QuiltCon 2015 Follow-up

It’s been a wonderful few days in Austin, where I’m attending QuiltCon.

Admiring City Center by Angie Henderson at the QuiltCon 2015 exhibition hall

There’s really nothing like being with folks who love what you do. On Thursday morning I started chatting with a young woman from Victoria, B.C., as we walked across the lobby floor. She said “I want to live here!” And I said “In Austin?” Her response was that the location didn’t matter so much, but she wanted to be with people who loved what she did on a day-to-day basis. She’d tried to describe her passion to her work colleagues, but they didn’t understand and were glad she was going where others did, because they’d heard enough. My guess is that she won’t stop talking when she returns—she may be so pumped full of enthusiasm that she makes a few quilting converts.

I may or may not have purchased some of this fabric at Stitch Lab’s booth in the vendor area

For coverage of QuiltCon, visit UPPERCASE’s blog—though she was on of the three jurors for QuiltCon (along with Carolyn Friedlander and Stevii Graves) UPPERCASE editor Janine Vangool wasn’t able to attend and asked me to to cover for her. You can find words and photos about QuiltCon 2015 here and here, with more to come.

Sewing with the one who taught me

I spent a few days visiting my folks in southern California. One of the more fun things I did was to sew with my mom. She’s in her mid-80s and has Parkinson’s, but she’s determined to keep stitching.

She does seem to have a knack, however, for picking complicated projects. When I got there she had been working on a bag that had some really bad instructions and was feeling frustrated. I helped her finish it (and could certainly understand her frustration when I read the methods used in making the bag). Fortunately, she was happy with the end result (below).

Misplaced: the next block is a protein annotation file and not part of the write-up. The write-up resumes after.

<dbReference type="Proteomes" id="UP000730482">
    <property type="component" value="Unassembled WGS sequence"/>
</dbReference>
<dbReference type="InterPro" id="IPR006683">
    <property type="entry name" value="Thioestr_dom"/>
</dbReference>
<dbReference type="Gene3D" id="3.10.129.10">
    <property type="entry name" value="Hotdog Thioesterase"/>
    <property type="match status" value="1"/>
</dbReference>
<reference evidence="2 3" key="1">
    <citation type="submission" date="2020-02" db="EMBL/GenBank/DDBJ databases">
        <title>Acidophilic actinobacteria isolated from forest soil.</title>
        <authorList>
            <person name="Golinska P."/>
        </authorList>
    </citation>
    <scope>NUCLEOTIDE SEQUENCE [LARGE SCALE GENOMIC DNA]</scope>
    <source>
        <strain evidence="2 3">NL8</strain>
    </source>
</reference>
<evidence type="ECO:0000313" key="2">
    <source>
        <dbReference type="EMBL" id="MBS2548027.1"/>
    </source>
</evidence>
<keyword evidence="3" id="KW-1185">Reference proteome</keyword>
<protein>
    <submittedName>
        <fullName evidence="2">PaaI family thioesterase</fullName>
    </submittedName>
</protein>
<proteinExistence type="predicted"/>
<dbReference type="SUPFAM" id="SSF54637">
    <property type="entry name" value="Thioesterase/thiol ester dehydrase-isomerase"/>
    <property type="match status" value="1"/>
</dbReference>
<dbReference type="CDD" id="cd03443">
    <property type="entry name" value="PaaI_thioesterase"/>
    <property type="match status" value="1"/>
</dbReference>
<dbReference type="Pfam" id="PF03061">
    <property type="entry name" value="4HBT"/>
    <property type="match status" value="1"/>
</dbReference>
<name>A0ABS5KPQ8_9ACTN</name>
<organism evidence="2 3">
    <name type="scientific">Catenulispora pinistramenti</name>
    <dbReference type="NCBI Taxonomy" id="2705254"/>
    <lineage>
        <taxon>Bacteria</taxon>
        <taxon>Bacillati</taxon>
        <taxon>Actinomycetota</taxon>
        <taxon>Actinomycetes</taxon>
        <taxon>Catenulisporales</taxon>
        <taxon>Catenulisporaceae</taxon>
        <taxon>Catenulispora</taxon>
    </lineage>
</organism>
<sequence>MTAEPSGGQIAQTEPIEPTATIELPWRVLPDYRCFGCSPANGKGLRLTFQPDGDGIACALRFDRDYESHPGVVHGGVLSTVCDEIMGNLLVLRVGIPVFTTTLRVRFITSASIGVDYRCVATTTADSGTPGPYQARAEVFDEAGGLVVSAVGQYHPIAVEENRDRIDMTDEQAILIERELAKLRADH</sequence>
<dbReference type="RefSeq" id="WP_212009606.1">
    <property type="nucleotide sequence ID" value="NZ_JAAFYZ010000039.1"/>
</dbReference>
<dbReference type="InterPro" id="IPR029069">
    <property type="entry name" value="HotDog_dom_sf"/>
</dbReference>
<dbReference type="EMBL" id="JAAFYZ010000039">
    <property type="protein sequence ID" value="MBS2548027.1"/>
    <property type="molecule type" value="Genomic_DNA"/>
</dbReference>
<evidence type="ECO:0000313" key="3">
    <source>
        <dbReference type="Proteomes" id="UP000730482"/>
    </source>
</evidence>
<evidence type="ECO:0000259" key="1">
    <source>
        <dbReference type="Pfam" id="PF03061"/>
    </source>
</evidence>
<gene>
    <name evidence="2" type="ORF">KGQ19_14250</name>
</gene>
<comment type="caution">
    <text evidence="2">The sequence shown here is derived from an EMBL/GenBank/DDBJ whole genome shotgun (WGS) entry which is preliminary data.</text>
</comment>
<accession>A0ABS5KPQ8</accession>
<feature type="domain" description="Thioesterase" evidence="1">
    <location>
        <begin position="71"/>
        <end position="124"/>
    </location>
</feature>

Another afternoon we went to a quilt shop we’d visited previously in Orange, the Orange Quilt Bee. They have a great selection of fabrics and patterns and I wanted to find some patterns to try that had more clearcut instructions. We also got fabric to make pillowcases. Here’s the one she made while I was visiting, and when I called tonight she said she’s been making more.

We also stitched up an iPad cover, the Pocket Portfolio by Swirly Girls from some wonderful, traditional blues and were delighted with the pattern instructions and the result. Unfortunately I don’t have a photo of the finished piece.

I liked the fabric she picked for her pillowcase so much that I’m planning to make Cindy Taylor Oate’s Sit and Stitch Pincushion from the same combination—when I left, my mom hadn’t started this yet. I’m hoping to make mine while we’re on vacation in a couple of weeks. It was fun to sew with the one who taught me. Wish we lived closer so we could do it more often.

Time for a Deep Breath!

I’m sure to readers of Pearl the Squirrel, it appears that all I’ve been doing is breathing deeply…quietly…far away from my computer. Actually, it’s been just the opposite. I’ve spent so much time bent over the keyboard that I’ve had to go to physical therapy for my neck! But a break is in sight, because Sunday I turned in the manuscript for Art Quilts of the Midwest, the book I’ve been working on for the University of Iowa Press.

While I make it sound like a slog, it’s actually been such an interesting process, and one that’s enabled me to do that thing I so love—interview creative people and find out what they do and why. Each of the 20 artists’ works will be accompanied by a brief bio that came out of our hour-long conversations. Always a challenge to describe people like these in so few words, but also a privilege.

The book will be out in spring, 2015, and I’ll certainly mention more as the time draws nigh.  I can’t wait to share with you the work of these artists, brought together by their Midwestern influences.